So, how much time do you spend in the sun?  The latest research indicates short exposure on most days is best for maintaining vitamin D levels.  Using Sydney as an example, this means around 10 minutes in the summer or 20 minutes in winter.

You should expose your arms and legs but protect your face to prevent wrinkling.  According to Dr Holick this should also occur between 10 am and 3 pm as this is the only time you will make significant vitamin D!

Putting on sunscreen blocks vitamin D production (SPF30 reduces vitamin D production by 97 %) but after you’ve gotten your healthy dose of sunlight, sunscreen is important to reduce the risk of burning and skin cancer.

To work out the best amount of time to spend in the sun in your area see Dr Holicks ‘Sensible Sun Tables’ which take into consideration skin type and latitudinal region.  These can be found in his book,“The Vitamin D Solution” by Michael F Holick, published by Scribe Melbourne 2010.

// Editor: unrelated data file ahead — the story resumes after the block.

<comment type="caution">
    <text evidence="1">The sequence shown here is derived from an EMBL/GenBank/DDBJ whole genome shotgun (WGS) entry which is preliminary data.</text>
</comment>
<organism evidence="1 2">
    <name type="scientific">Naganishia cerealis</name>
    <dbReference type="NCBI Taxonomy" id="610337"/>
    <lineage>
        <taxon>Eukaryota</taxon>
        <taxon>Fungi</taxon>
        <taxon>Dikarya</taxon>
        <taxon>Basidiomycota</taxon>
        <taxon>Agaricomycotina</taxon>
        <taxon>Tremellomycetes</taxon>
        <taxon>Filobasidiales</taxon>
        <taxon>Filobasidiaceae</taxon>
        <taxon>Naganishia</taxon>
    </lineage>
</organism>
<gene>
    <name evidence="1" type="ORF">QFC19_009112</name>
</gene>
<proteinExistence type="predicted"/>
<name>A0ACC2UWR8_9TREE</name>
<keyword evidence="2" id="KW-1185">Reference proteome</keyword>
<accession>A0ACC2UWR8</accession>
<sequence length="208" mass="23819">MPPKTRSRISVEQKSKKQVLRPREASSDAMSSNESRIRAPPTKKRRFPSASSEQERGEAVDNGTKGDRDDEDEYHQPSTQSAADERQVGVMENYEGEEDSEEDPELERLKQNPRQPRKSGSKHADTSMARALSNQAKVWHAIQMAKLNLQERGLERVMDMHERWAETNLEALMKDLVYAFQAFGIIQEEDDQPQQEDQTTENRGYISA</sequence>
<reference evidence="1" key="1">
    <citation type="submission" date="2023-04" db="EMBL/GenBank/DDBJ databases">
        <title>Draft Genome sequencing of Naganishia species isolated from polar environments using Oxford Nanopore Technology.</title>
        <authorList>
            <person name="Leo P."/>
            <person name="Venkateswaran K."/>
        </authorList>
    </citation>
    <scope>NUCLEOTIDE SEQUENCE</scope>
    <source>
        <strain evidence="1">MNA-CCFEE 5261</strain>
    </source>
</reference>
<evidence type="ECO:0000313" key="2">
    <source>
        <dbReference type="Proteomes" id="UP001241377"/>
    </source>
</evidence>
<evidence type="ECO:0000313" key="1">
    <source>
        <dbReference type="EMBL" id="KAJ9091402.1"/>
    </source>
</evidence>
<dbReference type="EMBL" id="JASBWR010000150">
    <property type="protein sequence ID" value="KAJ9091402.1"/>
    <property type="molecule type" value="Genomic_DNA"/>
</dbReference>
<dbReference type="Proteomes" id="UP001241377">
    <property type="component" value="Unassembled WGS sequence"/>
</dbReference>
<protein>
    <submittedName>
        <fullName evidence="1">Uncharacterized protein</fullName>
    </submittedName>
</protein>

Eating Tip – Enjoy Red-Brown Rice

To easily boost the wholegrain content of your diet and increase satiety, why not make a delicious red-brown rice combo in your rice cooker?  Add 1 cup of each rice type to the cooker and fill with water to level 2.  Press cook and presto!

What’s Cooking – Simple Summer Meal Ideas to Make Low GI Eating Delicious

Get into the swing of cooking low GI meals this summer and lower your blood sugar and insulin levels.  Perfect if you have insulin resistance, diabetes, heart disease, PCOS, acne, fatty liver or are just struggling to lose weight.  We can tell you that low GI eating really works!  But many people struggle to implement it fully until they’re shown how. 

Join us for a fun filled night on 7th February, 6:30 – 8:30 pm, for some delicious food, recipes and low GI nutrition know how. Bring your partner and make a date of it!  Help inspire them to also adopt low GI meals.

 Find out more about this cookshop

Call NOW on (02) 9899 5208 to reserve your spot.  Seats always go fast! 

What’s Fresh – Beetroot